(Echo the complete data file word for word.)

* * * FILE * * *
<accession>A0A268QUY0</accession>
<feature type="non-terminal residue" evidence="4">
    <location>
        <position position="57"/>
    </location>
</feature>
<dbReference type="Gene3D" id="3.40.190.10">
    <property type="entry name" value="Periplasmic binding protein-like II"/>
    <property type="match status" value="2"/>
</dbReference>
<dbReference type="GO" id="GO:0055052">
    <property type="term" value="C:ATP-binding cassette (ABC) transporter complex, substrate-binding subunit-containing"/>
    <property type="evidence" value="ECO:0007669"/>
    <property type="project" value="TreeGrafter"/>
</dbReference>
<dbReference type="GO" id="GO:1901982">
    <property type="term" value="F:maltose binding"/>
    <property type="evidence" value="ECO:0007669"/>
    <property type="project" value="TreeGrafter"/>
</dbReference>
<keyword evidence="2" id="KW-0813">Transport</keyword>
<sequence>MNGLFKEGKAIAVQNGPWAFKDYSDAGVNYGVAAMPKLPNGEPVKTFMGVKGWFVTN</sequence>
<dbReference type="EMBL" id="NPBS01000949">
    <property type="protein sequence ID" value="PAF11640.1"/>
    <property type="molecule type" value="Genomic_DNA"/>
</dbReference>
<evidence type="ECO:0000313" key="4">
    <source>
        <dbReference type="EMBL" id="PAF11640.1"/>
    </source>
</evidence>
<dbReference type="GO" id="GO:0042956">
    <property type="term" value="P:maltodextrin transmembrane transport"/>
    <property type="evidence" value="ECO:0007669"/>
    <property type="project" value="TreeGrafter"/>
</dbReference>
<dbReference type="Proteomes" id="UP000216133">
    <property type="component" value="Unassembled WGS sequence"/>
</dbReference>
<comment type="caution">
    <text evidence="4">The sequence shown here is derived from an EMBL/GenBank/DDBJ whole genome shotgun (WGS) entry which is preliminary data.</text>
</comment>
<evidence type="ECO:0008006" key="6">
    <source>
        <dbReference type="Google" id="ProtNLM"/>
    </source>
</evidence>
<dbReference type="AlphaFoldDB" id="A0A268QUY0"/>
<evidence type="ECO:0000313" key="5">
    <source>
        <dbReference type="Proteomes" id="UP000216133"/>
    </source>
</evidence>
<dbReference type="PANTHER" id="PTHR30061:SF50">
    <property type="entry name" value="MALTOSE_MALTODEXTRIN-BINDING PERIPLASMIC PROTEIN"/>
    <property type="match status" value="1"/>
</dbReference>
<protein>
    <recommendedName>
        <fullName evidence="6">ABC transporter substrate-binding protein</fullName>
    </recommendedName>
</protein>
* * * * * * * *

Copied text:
<accession>A0A268QUY0</accession>
<feature type="non-terminal residue" evidence="4">
    <location>
        <position position="57"/>
    </location>
</feature>
<dbReference type="Gene3D" id="3.40.190.10">
    <property type="entry name" value="Periplasmic binding protein-like II"/>
    <property type="match status" value="2"/>
</dbReference>
<dbReference type="GO" id="GO:0055052">
    <property type="term" value="C:ATP-binding cassette (ABC) transporter complex, substrate-binding subunit-containing"/>
    <property type="evidence" value="ECO:0007669"/>
    <property type="project" value="TreeGrafter"/>
</dbReference>
<dbReference type="GO" id="GO:1901982">
    <property type="term" value="F:maltose binding"/>
    <property type="evidence" value="ECO:0007669"/>
    <property type="project" value="TreeGrafter"/>
</dbReference>
<keyword evidence="2" id="KW-0813">Transport</keyword>
<sequence>MNGLFKEGKAIAVQNGPWAFKDYSDAGVNYGVAAMPKLPNGEPVKTFMGVKGWFVTN</sequence>
<dbReference type="EMBL" id="NPBS01000949">
    <property type="protein sequence ID" value="PAF11640.1"/>
    <property type="molecule type" value="Genomic_DNA"/>
</dbReference>
<evidence type="ECO:0000313" key="4">
    <source>
        <dbReference type="EMBL" id="PAF11640.1"/>
    </source>
</evidence>
<dbReference type="GO" id="GO:0042956">
    <property type="term" value="P:maltodextrin transmembrane transport"/>
    <property type="evidence" value="ECO:0007669"/>
    <property type="project" value="TreeGrafter"/>
</dbReference>
<dbReference type="Proteomes" id="UP000216133">
    <property type="component" value="Unassembled WGS sequence"/>
</dbReference>
<comment type="caution">
    <text evidence="4">The sequence shown here is derived from an EMBL/GenBank/DDBJ whole genome shotgun (WGS) entry which is preliminary data.</text>
</comment>
<evidence type="ECO:0008006" key="6">
    <source>
        <dbReference type="Google" id="ProtNLM"/>
    </source>
</evidence>
<dbReference type="AlphaFoldDB" id="A0A268QUY0"/>
<evidence type="ECO:0000313" key="5">
    <source>
        <dbReference type="Proteomes" id="UP000216133"/>
    </source>
</evidence>
<dbReference type="PANTHER" id="PTHR30061:SF50">
    <property type="entry name" value="MALTOSE_MALTODEXTRIN-BINDING PERIPLASMIC PROTEIN"/>
    <property type="match status" value="1"/>
</dbReference>
<protein>
    <recommendedName>
        <fullName evidence="6">ABC transporter substrate-binding protein</fullName>
    </recommendedName>
</protein>